The most compelling evidence that supports Tom's innocence relies on Mayella Ewell's testimony. She claims that Tom assaulted her and "had [her] round the neck" so that she couldn't escape. Heck Tate verifies that there were finger marks all around her neck. Yet when Mayella is asked to point out her assailant in the courtroom and Tom stands, his left arm is at least a foot shorter than his right. His hand is small and shriveled, and he isn't able to use this arm; therefore, Tom could not have inflicted the bruises around Mayella's neck—or the bruising on her face.
Tom's character is also of great importance when considering the claims. Although he must have known that visiting a white woman's residence alone during this time and in this setting was dangerous, Tom's sense of moral decency caused him to reach out and try to help her, anyway. Tom testifies that Mayella frequently asked him in to help her do odd chores, and he refused payment for his services because he "knowed she didn't have no nickels to spare." Tom did anything Mayella asked him for help with, from carrying water to chopping firewood for her. He testifies that he never stepped onto the Ewell property without being asked by Mayella, and that on the day in question, it was Mayella who kissed Tom—by surprise. Tom realized the inherent danger in this situation and tried to make an escape as quickly as possible. But it was too late; Mayella's father had seen what had happened through the window and had screamed that he would kill her.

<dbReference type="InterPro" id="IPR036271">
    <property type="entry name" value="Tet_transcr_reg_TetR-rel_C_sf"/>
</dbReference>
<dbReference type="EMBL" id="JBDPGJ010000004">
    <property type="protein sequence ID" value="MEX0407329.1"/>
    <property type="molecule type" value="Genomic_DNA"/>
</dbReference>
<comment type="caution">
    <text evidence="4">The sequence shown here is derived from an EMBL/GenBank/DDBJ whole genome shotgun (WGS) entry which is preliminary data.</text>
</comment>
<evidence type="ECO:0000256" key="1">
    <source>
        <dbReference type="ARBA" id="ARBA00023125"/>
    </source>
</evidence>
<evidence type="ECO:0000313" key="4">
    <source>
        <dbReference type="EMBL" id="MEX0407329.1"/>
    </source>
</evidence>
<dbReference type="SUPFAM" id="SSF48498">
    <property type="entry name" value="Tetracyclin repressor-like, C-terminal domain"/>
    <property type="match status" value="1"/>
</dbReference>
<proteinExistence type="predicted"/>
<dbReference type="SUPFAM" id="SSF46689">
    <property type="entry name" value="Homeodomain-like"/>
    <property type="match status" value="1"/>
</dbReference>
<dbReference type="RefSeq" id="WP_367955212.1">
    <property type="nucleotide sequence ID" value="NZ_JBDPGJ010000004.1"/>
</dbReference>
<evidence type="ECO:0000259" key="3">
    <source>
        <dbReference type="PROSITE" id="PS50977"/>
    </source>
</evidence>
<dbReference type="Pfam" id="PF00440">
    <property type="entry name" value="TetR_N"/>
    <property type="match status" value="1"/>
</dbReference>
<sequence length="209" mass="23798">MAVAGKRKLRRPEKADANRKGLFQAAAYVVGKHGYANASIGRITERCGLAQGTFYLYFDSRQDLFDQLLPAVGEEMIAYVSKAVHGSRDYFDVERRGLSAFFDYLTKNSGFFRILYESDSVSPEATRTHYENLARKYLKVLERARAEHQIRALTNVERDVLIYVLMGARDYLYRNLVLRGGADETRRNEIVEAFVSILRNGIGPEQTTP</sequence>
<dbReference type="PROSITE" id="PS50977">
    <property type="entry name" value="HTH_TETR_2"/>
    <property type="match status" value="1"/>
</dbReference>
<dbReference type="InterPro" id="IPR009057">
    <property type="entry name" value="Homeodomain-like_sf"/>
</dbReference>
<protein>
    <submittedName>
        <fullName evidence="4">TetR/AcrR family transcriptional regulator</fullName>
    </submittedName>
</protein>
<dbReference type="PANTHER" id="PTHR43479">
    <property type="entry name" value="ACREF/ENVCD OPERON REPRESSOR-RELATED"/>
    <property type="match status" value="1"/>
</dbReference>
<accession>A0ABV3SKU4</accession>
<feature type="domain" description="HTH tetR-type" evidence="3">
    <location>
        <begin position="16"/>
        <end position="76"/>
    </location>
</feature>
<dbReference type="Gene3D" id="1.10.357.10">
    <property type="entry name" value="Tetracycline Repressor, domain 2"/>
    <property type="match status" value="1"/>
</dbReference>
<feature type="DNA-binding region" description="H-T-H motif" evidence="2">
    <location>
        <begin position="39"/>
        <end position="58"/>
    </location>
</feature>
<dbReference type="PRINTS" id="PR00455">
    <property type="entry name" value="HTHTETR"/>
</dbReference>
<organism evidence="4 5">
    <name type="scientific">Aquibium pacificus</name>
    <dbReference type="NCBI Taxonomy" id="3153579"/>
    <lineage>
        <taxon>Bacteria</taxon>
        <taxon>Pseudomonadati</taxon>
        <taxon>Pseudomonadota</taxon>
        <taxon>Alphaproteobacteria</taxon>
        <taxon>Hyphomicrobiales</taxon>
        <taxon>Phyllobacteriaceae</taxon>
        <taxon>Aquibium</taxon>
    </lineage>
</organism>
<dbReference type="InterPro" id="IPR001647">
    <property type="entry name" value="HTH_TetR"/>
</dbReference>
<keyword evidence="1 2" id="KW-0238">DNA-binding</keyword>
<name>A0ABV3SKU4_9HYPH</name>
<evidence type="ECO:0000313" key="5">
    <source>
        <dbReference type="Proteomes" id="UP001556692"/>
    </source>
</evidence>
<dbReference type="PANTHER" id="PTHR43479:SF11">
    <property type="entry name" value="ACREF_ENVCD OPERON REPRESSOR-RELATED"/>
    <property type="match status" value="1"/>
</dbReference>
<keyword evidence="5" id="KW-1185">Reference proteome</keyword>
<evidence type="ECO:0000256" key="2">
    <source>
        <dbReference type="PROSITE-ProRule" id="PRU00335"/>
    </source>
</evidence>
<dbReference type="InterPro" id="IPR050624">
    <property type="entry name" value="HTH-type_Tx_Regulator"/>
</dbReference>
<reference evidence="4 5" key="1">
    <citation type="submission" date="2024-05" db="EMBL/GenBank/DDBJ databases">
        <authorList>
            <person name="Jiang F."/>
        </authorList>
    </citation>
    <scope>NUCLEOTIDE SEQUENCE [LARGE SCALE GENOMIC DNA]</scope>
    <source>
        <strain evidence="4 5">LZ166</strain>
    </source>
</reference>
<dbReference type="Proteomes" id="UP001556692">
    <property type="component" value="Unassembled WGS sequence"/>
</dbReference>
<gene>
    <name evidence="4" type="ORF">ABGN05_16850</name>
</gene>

Therefore, it is also crucial to examine the motive and character of Bob Ewell in examining Tom's innocence. Tom testifies that when he left, Bob was threatening Mayella, and that only one chair in the entire room was disturbed at that point. However, Mayella certainly did receive various injuries by a man who led with his left fist, and Bob proves that he is left-handed. Bob himself corroborates the testimony of Heck Tate, verifying that "her [right] eye was blacked and she was mighty beat up." Bob presents conflicting testimony and acknowledges that despite Mayella's injuries, he never considered calling for a doctor. His testimony presents his clearly racist views; at one point, he asserts that Black people are "dangerous to live around" and devalue his property.
The testimonies of Mayella Ewell, Tom Robinson, and Bob Ewell present clear evidence that it was Bob Ewell who attacked Mayella in an angry rage—not Tom Robinson.